The Department of Homeland Security said it is constructing temporary shelters and working with other government departments to prepare for potential migration increases at the U.S.-Mexico border in the coming months.
The preparations come as the Biden administration considers lifting Title 42, a public health directive used for more than two years to “expel” migrants from the border in an effort to stem pandemic spread.
On Tuesday, DHS said it was preparing for three scenarios: a continuation of current migration levels of about 7,100 per day, which reflect a historic high; a “higher” situation in which border agents record roughly 12,000 encounters with migrants per day; and a “very high” situation where daily encounters top 18,000.
Since the start of fiscal 2022 on Oct. 1, government data shows border officials have recorded more than 900,000 encounters with migrants, a 99 percent increase from the same time frame in fiscal 2021.
The spring and early summer months are historically a busy time at the border. A rollback of Title 42, named for the section of federal health law that permits it, could quickly escalate crossings. The health directive can be renewed every 60 days based on a Centers for Disease Control and Prevention assessment. The next review period ends March 30.
“We obviously can't speak on behalf of the CDC and have no real visibility into their processes,” said one DHS official, who spoke to reporters on the condition of anonymity. “I think it's unclear what the impact of Title 42 potentially lifting in the coming days, weeks or months would be on migratory flows, but we need to be prepared.”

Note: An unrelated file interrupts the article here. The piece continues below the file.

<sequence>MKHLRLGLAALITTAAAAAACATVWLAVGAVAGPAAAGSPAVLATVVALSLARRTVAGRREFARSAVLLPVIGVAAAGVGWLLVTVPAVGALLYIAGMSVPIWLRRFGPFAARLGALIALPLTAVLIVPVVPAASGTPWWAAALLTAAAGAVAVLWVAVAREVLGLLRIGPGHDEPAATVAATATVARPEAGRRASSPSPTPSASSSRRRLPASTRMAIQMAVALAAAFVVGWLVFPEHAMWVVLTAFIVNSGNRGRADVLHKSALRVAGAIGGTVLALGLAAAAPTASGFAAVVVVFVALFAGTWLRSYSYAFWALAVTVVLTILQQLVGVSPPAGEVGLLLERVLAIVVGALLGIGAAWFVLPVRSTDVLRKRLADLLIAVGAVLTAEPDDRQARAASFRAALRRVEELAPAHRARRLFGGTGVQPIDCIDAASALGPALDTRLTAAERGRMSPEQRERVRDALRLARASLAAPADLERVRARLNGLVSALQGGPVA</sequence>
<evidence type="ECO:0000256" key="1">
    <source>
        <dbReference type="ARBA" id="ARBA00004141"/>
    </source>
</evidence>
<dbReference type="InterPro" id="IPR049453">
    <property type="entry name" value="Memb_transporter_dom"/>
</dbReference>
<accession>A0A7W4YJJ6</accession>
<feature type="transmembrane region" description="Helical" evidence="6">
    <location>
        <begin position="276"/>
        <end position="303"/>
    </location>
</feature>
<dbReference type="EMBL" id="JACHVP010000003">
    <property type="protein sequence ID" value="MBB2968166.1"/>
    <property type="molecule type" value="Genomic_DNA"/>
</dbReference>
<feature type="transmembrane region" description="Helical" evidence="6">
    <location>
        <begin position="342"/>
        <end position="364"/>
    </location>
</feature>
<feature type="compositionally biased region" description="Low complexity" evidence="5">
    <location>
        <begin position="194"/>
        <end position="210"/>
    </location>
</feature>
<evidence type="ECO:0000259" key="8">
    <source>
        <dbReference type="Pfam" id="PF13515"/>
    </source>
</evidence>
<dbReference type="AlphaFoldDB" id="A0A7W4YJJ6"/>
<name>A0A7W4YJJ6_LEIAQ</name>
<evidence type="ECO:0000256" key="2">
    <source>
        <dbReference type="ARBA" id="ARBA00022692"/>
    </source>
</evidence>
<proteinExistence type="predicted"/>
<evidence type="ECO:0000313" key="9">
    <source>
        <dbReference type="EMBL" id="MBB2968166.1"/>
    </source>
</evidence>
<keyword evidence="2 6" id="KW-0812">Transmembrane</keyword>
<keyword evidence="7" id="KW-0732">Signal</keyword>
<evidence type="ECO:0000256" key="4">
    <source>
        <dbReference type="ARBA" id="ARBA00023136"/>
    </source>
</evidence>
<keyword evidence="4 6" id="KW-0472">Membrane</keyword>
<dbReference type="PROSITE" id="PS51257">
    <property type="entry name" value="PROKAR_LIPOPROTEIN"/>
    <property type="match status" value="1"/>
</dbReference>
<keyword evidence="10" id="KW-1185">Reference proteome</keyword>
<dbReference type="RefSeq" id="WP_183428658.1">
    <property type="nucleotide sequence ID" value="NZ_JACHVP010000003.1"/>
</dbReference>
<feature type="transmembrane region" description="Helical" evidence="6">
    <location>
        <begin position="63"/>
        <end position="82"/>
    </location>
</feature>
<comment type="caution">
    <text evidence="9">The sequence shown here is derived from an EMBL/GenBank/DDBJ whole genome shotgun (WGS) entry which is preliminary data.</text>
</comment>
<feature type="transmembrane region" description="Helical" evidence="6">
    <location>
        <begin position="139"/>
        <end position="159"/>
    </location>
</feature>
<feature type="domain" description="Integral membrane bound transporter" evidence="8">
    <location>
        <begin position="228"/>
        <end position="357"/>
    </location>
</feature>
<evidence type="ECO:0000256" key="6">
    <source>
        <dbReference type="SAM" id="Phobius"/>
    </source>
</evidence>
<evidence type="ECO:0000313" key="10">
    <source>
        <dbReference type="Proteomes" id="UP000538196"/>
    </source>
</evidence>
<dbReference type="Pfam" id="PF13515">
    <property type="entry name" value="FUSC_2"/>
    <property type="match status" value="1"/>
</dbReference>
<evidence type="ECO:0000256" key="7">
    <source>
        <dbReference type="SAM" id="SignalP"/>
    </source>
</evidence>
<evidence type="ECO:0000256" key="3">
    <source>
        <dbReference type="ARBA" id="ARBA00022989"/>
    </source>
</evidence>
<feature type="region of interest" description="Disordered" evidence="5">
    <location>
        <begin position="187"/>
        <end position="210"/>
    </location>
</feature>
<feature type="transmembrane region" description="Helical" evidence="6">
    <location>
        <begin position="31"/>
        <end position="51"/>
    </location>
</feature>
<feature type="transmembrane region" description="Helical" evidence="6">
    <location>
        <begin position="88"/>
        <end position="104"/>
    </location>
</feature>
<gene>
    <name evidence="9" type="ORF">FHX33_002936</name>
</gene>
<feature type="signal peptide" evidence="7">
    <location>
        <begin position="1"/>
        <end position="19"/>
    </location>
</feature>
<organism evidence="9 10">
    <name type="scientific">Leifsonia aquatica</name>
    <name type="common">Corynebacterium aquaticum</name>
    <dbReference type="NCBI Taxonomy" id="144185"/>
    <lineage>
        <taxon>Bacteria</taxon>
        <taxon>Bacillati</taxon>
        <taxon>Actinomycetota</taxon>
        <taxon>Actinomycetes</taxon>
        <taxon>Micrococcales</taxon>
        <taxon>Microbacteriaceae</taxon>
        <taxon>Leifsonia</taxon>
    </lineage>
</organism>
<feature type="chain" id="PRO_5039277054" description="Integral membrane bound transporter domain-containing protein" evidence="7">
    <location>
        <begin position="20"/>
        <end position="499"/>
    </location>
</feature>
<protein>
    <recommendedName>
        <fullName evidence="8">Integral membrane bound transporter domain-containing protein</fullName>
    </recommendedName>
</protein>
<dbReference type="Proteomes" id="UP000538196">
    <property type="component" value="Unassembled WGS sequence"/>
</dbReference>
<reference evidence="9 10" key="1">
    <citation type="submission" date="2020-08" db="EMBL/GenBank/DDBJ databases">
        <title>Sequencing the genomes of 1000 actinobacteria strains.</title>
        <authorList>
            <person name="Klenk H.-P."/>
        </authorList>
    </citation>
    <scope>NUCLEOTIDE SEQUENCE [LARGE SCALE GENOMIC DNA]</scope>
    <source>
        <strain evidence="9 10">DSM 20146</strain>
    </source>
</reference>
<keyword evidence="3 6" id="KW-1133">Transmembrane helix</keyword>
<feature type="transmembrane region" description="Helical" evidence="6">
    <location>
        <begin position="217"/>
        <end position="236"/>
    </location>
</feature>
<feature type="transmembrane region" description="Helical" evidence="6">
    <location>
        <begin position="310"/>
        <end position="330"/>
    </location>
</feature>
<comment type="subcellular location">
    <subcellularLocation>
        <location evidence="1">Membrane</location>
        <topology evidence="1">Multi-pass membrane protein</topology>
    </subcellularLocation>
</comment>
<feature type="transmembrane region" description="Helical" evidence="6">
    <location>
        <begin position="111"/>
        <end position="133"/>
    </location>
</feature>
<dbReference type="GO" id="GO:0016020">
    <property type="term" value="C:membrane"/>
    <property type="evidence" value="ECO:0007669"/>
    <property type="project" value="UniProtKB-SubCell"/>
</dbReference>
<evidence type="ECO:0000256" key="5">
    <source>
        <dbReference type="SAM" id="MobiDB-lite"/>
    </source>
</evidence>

Department-wide preparations involve technical assistance from the Federal Emergency Management Agency, interagency coordination with the Justice and Defense departments, and contracts with air and ground transportation companies to transport migrants. They also include the construction of temporary facilities to accommodate a possible influx of migrants.
Officials said DHS additionally is “actively working on plans” to expand processing at ports of entry, including the creation of a preregistration system for migrants presenting themselves.
Shortly after taking office in 2021, President Joe Biden stopped using Title 42 to expel unaccompanied migrant children. The government then scrambled to rapidly erect more than a dozen emergency intake sites to care for the thousands of children who entered the country.
More than a year later, his allies have urged the administration to be fully prepared for a wider rollback of the policy.
“There has been time to figure out how one appropriately processes those who are seeking asylum under our law, to do the lawful thing,” Sen Bob Menendez, D-N.J., said earlier this month. Menendez and other top Democrats, including Senate Majority Leader Charles E. Schumer, D-N.Y., have spent months urging Biden to do away with Title 42, particularly as other pandemic restrictions have lifted.
However, congressional Republicans and even some Democrats have warned that chaos could ensue if the health directive is lifted without adequate preparation.
“They've got to have something to take its place to be able to actually do border enforcement,” said Sen. James Lankford, R-Okla. “And I don't see that in place at this point. They've had a full year to prepare for this. It doesn’t seem like they're ready.”
“We urge your Administration not to make any changes to Title 42 implementation until you are completely ready to execute and coordinate a comprehensive plan that ensures a secure, orderly, and humane process at the border,” they said in a letter.